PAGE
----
“The prohibitive factor is how many people are coming and even if we could open up more, I don’t know if we could sell them,” Vance says. “We’ve read on Yelp and other online comments that people are coming out because of the precautions we’re taking. If we expanded seats too rapidly, people wouldn’t want to come.”
Movie theaters took huge hits to their bottom lines over the last year and not just because of audiences’ fears of huddling together in an indoor space. Bill DiGaetano, the owner of the Alamo Drafthouse Dallas-Fort Worth chain, says the movie industry’s move to a dual video-on-demand and theatrical release while people were stuck at home severely limited the theaters' options for screenings, forcing them to close locations after a short reopening last October.
Now, Drafthouse is planning for a grand reopening of all six of its theaters across Dallas-Fort Worth sometime in mid-July.
“We get notifications, and we kind of see the schedules as it stands and it looks pretty good,” DiGaetano says. “We’re not seeing movies move like we did three months ago. We’d get dates and three weeks prior, studios would move them. It feels like we’re going to have a pretty robust release schedule pretty much from July through the end of the year.”
An even more encouraging sign for entertainment venues is the post-pandemic comebacks of several local places. The Dallas Comedy House’s Elm Street location, the third in its 11-year history, is being revitalized with the Dallas Comedy Club, a new sketch and improv comedy venue fronted by the space’s new owners Ian and Rosie Caruth.
Ian says plans to replace the club have been in the works since just after former owner Amanda Austin announced DCH’s sudden closure last August, but they held off on announcing until they were sure that safety factors allowed some regular steps toward improvement.
“Up until a month ago, we were looking at the disease numbers in other countries and the vaccination numbers in the U.S. and thinking ‘Is this crazy?’” he says. “Then we got to a place where we’re vaccinated and people we know are super excited about it. It gives us a feeling of freedom to me.”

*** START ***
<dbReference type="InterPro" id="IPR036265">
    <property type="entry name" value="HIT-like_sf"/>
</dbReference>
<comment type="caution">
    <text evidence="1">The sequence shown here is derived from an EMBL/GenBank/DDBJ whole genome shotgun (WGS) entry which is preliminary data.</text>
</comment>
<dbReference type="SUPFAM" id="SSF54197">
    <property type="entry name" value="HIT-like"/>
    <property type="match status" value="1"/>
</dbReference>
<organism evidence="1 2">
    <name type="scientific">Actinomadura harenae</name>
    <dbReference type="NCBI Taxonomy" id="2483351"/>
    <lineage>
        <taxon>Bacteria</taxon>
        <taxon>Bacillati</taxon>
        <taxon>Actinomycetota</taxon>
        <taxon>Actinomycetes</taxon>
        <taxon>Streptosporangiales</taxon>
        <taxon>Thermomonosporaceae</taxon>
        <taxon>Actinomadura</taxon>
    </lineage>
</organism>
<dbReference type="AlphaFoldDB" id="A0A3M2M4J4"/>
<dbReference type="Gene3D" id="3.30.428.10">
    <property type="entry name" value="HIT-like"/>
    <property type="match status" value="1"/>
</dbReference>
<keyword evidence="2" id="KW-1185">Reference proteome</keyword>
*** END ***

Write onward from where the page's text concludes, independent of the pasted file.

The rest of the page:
Don Nedler owns It'll Do nightclub and had to close down Lizard Lounge during the pandemic.
Nedler’s Lizard Lounge may be gone, but he’s moved on to his nightclub venture It’ll Do, which has been able to weather the pandemic better and find a landlord willing to work with him through tough times. Even if the Lizard Lounge had survived the pandemic, Nedler says the city’s subway project made their venue a prime target for a station and could’ve been closed anyway.
“We felt like we were on borrowed time after 28 years,” Nedler says. “That’s part of why we acquired It’ll Do.”
Much like those at other music venues, Nedler says It’ll Do survived in part because of its redesignation with the Texas Alcoholic Beverage Commission as a restaurant, allowing it to open in October with limited capacity. The food service will stay even after things get back to normal.
“Inevitably, if you put 500 people through the door, they’re gonna get hungry,” Nedler says. “If you put a couple of beers in them, they’re gonna need food.”
Ian Derrer, the Kern Wildenthal general director and chief executive officer of the Dallas Opera, says the pandemic forced the group to rethink how to deliver its multifaceted, complex performances to the public. The institution pivoted to outdoor performances, which are starting to move indoors, like their recent Operapops!
showcase that was relocated to the Winspear Opera House and even led to the innovative concept of the Opera Truck, a moving stage hauled by an 18-wheeler to areas of North Texas that traditionally don’t have access to high-quality opera.
The crowds are back and dancing at It'll Do in East Dallas.
The Dallas Opera even found new audiences on its digital network at DallasOpera.TV, which will continue to operate even after audiences return to the theater.
“It’s given us as a company a digital stage,” Derrer says. “This was the result of the whole world being forced to communicate in different ways very, very quickly. A lot of opera companies had their toe in the digital realm. The pandemic and that universal sea shift of getting everybody 10 steps forward in the land of technology pushed us into that digital realm, and I think we’re excited to take advantage of that.”
Even a show like Four Day that thrives on a live, interactive audience carved out a digital space for itself, mostly for its corporate partners but also its improv and sketch training classes and core comedy audience.
“We took the Dallas theater and converted it into a three-camera studio,” Wilk says. “We were doing virtual events every week, and we got really good at it. It paid the bills, but it didn’t soothe the soul as a performer. But if improv teaches you anything, it’s how to be adaptable.”
The only thing a digital space can’t replicate is the feeling of a live audience, and Wilk says he and other Dallas arts and entertainment venues are ready to experience them again, even if a wall of plexiglass and masks still has to be between them.
“It’s nice to have that wall of laughter hit you,” Wilk says. “It’s so great. I’ve missed this.”